History of the Estate

The area known as Moor Park was part of a much larger 3000-acre private Estate, purchased by Lord Leverhulme in 1919, including the area that is now Moor Park Golf Club, together with Moor Park Mansion (the golf clubhouse) and Sandy Lodge Golf Club.

In 1922 development began of 288 acres of parkland. Architects were commissioned to design the infrastructure for the development of dwellings and to supervise the design of new houses. Roads and sewers were constructed and houses were erected, spreading south and west from the Metropolitan Line station of Sandy Lodge Halt (in 1950 it became Moor Park station).

Construction of housing stopped at the outbreak of war, but once the restrictions on building materials were removed in 1954, the development of the Estate was resumed.
Two extracts from 1920s brochures, distributed when Moor Park was first developed as a
residential estate, give a sense of its unique character:

‘One may enjoy quietude and seclusion (without isolation) in an old English park’

‘A residence may be obtained in Moor Park at an approximate cost of £1,750 with two large reception rooms and four or five bedrooms, domestic offices and garage’.

When the Moor Park residential Estate was first developed in the 1920s and 1930s, its distinctive character was established by means of a few basic principles:

• Each plot was of substantial size (usually not less than a third of an acre)
• There was only one house on each plot
• Hedges or other natural dividers marked the boundaries between adjacent plots
• There were no walls or fences, except where the side of a plot adjoined a public footpath
• The frontage of each property (between the plot and the road) was of an unobtrusive character, with mostly low hedges, low stone walls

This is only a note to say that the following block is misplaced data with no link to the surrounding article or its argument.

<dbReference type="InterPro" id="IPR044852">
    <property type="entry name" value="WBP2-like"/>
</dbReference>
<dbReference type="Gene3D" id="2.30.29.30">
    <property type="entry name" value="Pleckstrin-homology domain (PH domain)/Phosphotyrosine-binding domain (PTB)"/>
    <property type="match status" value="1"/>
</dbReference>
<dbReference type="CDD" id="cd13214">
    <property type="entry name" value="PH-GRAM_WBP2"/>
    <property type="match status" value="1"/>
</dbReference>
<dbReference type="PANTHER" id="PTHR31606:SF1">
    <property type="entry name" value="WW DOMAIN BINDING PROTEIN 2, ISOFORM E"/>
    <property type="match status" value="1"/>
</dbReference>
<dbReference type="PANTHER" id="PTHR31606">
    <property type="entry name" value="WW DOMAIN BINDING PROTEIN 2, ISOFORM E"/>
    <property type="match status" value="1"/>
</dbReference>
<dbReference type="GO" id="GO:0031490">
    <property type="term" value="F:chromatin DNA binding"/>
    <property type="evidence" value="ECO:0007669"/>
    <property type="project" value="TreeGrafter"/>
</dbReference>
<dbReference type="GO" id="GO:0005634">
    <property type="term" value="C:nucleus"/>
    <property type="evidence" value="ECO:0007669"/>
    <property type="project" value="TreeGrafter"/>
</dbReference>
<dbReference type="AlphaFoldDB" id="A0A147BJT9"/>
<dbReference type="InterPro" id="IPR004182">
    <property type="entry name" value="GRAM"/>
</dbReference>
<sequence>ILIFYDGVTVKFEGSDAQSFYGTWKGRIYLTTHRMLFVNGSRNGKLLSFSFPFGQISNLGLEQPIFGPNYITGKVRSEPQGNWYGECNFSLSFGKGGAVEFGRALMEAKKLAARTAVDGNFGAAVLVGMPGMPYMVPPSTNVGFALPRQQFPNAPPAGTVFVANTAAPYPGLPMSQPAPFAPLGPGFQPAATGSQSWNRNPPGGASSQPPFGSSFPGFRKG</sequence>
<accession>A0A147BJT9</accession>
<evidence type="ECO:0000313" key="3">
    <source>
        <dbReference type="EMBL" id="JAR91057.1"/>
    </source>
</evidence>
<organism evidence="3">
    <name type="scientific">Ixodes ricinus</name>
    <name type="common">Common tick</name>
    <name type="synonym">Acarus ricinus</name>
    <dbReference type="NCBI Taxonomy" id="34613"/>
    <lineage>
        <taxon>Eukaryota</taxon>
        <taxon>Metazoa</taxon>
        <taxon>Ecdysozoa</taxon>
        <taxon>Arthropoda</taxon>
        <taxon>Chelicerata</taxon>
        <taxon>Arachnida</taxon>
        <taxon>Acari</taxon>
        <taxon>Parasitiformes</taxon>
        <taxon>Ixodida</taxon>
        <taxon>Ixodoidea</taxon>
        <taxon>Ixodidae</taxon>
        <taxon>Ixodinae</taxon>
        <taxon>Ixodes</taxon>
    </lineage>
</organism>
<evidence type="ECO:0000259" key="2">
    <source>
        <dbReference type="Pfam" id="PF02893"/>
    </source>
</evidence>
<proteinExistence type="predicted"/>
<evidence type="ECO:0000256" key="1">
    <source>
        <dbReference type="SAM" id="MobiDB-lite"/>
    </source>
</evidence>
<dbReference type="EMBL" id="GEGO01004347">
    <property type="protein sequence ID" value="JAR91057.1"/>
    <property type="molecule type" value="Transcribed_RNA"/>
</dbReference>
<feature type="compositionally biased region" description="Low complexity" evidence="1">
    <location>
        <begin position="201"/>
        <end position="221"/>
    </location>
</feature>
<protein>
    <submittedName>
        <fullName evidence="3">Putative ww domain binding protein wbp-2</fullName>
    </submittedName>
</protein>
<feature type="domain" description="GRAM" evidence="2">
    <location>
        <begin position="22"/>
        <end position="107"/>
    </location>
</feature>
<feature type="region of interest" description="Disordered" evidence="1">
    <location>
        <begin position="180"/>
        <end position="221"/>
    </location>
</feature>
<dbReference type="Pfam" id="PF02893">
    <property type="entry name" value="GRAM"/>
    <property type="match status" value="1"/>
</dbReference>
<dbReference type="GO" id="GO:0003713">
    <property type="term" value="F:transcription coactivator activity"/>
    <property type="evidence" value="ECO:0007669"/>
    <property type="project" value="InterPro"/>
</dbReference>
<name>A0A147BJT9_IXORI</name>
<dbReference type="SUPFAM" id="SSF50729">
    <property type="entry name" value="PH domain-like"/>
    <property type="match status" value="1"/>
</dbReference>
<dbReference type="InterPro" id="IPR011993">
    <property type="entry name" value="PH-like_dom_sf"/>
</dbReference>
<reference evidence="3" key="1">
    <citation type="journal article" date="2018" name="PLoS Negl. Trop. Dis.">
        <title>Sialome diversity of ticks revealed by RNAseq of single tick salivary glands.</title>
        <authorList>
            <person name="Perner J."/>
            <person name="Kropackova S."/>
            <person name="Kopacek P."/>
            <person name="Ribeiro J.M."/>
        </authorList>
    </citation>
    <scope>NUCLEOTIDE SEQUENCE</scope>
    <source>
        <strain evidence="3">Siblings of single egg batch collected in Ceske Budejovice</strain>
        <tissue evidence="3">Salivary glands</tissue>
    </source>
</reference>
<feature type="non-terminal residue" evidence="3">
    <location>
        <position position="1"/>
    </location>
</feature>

or open to the road
• Between the front of the plot and the road there was usually a grassy verge
• Throughout the Estate there was a rich profusion of trees.

These developments were carried out through Moor Park Limited and (to a small extent) Kewferry Hill Estate Co. Ltd, both subsidiaries of Lever Brothers Limited. Moor Park Limited went into voluntary liquidation in 1957 and in the following year, with the assistance and agreement of Lever Brothers, Moor Park (1958) Limited (the present Company) was formed as a management company operated on behalf of the Members. The private roads and open spaces were transferred to the Company as well as the benefits of the restrictive covenants designed to preserve the character of the Estate. The covenants are included in the deeds of all properties.

Over the years, demand for living in Moor Park is equally as high. With just over 500 reside

ntial houses, the unique character and openness sets it apart from the surrounding areas and the Estate is highly sought after. The Conservation Area guidelines governing the architecture and integrity of buildings, including not allowing the sub-division of plots, has ensured that living in Moor Park comes at a premium. Between 2018-2020, the total number of sold properties was only 32, with an average value of approximately £2m.

The history of the Moor Park Estate has been published in a booklet, Moor
Park, by Alan Jamieson, a copy of which is available at £4.00 a copy from the
Moor Park company office.